Ottawa Blasted for Not Cleaning Up Old Mines
Thursday, December 18, 2003 at 13:47
The Saskatchewan Institute of Public Policy is criticizing the federal government for not doing its part to clean up abandoned uranium mines in the province’s North.
In a recently released report, the institute acknowledges the federal government is not legally responsible for cleaning up these sites.
However, the report notes that the Government of Canada actively promoted these mines in the 1960s in order to sell weapons grade uranium to the U.S. during the Cold War and, therefore, it argues there is a moral argument as to why Ottawa should pay the cost for the clean-up.
Study co-author Ian Peach says the federal government’s continued refusal to accept the financial responsibility for bringing these mines into existence is irresponsible, especially considering Canada’s progressive record on human and environmental health and safety issues internationally.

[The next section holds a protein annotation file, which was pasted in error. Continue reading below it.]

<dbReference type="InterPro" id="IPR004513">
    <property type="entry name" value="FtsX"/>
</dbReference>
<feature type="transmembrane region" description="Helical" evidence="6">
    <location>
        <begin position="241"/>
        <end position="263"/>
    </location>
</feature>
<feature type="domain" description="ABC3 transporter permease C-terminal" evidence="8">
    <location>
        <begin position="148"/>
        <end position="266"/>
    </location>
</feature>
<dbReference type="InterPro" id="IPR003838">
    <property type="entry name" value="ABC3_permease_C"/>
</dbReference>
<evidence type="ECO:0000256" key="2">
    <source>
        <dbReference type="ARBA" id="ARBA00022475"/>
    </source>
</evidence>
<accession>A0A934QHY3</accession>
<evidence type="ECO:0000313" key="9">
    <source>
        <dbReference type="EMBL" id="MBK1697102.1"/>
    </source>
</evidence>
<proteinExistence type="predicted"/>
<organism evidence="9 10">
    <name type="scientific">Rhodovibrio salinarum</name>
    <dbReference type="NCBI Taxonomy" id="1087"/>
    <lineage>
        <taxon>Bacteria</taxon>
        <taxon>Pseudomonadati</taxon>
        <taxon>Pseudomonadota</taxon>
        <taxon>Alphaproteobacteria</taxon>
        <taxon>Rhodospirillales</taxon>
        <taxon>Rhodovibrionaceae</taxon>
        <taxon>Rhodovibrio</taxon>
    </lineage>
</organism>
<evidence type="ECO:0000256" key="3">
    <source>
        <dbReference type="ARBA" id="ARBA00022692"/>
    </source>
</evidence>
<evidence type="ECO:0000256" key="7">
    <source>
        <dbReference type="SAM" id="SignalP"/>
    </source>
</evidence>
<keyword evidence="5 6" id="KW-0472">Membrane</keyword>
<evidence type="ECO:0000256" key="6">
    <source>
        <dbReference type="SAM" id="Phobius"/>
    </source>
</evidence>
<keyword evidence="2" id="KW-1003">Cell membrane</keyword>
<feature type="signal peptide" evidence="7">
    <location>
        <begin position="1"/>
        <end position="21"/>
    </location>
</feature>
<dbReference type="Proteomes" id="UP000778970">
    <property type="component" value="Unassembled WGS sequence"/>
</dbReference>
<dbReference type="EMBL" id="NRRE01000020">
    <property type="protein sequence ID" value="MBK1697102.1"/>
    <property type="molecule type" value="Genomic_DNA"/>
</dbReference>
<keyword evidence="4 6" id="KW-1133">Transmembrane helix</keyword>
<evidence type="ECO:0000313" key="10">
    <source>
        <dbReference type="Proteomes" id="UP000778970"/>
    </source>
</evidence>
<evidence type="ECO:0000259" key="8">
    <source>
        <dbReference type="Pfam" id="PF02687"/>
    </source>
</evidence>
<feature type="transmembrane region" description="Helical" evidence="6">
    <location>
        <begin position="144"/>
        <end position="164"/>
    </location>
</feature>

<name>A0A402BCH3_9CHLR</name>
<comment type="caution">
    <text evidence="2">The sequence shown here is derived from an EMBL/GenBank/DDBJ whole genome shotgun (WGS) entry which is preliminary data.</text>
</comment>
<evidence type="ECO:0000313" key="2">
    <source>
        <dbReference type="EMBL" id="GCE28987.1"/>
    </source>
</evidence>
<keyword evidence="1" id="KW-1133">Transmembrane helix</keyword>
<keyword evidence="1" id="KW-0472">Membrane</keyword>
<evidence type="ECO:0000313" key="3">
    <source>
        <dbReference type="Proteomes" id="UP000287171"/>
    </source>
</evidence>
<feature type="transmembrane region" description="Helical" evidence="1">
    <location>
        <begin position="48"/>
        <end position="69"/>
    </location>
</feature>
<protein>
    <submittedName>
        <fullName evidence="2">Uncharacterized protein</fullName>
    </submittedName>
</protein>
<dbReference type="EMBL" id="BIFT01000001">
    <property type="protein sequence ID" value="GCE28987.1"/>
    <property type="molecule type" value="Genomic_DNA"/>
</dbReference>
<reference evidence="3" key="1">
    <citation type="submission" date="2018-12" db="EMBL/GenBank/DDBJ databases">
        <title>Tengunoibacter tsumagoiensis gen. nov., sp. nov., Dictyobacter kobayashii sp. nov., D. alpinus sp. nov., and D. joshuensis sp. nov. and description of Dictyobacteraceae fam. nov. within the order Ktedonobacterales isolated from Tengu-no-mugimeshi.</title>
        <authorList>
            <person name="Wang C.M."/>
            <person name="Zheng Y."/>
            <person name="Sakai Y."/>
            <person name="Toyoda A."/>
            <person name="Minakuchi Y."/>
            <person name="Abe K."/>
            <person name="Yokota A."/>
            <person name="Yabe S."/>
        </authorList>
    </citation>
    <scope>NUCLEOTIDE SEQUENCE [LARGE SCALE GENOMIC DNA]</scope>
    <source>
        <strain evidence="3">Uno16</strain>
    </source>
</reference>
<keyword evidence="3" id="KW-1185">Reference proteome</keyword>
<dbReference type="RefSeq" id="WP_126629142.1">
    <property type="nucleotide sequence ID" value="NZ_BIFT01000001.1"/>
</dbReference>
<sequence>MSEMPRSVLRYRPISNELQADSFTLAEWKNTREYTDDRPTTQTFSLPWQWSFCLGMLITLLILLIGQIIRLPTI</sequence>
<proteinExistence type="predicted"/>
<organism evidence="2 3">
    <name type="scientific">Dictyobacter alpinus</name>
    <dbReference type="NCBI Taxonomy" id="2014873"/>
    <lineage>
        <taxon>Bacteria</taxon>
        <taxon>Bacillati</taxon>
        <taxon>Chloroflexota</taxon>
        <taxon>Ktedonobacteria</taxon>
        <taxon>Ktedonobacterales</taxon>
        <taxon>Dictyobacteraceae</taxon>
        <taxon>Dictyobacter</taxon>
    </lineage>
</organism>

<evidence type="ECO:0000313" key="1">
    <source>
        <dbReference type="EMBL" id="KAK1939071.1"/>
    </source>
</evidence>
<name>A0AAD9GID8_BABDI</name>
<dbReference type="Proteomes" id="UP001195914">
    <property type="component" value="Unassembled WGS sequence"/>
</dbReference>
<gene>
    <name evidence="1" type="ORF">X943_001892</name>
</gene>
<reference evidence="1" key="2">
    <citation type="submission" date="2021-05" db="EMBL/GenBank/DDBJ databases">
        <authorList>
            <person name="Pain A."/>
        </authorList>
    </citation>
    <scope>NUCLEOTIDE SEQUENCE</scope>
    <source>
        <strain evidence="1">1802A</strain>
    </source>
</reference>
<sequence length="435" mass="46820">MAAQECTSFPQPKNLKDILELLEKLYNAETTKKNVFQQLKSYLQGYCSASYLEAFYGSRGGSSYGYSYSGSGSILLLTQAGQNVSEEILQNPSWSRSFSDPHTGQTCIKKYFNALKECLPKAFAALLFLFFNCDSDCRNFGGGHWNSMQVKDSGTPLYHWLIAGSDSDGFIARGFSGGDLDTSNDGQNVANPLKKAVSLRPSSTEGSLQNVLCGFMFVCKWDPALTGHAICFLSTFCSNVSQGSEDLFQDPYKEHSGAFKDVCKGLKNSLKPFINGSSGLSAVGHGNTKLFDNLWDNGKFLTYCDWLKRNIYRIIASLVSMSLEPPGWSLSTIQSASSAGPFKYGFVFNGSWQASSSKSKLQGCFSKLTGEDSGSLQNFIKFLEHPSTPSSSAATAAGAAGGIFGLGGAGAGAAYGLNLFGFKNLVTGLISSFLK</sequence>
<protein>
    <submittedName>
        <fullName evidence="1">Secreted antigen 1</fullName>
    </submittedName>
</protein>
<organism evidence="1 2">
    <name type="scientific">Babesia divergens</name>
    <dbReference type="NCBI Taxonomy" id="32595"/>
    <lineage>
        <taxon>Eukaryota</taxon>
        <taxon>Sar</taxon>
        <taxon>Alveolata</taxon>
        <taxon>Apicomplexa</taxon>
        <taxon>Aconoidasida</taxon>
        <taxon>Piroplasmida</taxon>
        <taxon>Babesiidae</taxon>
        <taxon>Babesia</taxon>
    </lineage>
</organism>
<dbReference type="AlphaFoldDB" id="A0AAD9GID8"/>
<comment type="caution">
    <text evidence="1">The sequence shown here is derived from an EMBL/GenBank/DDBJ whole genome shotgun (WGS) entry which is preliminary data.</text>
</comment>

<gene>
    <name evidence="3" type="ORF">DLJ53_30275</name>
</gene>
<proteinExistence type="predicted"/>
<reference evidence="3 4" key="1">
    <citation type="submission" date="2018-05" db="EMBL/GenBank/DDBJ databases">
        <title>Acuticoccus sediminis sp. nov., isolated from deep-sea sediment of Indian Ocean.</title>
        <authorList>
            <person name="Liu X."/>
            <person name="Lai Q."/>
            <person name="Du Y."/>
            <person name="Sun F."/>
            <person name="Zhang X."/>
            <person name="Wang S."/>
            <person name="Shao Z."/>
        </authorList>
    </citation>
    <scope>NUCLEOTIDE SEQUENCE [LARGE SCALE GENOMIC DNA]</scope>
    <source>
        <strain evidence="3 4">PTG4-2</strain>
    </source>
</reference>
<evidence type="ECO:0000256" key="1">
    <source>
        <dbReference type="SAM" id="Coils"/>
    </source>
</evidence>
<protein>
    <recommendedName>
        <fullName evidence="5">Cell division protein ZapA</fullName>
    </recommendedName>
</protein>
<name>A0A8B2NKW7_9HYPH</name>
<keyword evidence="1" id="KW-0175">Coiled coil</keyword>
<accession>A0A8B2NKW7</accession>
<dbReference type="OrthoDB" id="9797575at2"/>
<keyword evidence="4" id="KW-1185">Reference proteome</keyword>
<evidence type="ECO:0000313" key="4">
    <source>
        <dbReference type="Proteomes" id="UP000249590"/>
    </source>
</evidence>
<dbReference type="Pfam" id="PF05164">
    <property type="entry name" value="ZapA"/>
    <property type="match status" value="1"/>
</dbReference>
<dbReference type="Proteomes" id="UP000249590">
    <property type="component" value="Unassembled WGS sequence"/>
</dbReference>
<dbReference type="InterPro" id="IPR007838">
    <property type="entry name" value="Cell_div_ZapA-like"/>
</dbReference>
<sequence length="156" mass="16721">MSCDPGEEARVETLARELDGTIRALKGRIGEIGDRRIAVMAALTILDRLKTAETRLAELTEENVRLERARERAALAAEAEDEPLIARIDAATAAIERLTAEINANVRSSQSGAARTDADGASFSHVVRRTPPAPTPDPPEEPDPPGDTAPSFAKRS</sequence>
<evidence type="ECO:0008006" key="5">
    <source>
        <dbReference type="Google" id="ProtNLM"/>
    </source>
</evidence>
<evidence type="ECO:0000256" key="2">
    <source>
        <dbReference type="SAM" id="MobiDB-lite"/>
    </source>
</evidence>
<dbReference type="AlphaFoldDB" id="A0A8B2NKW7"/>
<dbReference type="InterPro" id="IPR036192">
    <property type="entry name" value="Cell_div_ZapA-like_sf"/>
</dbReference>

Peach notes Canada has committed one billion dollars over 10 years to help clean up radioactive waste in Russia, but won’t commit 30 million dollars to decommission and reclaim the 42 abandoned uranium mine and mill sites in Northern Saskatchewan.
Peach also says the provincial government is running out of time waiting for Ottawa to come through with funding. The Canadian Nuclear Safety Commission has ruled that a licence for the clean-up will be imposed on Saskatchewan by December 31st, 2004 if no else assumes responsibility for the reclamation project.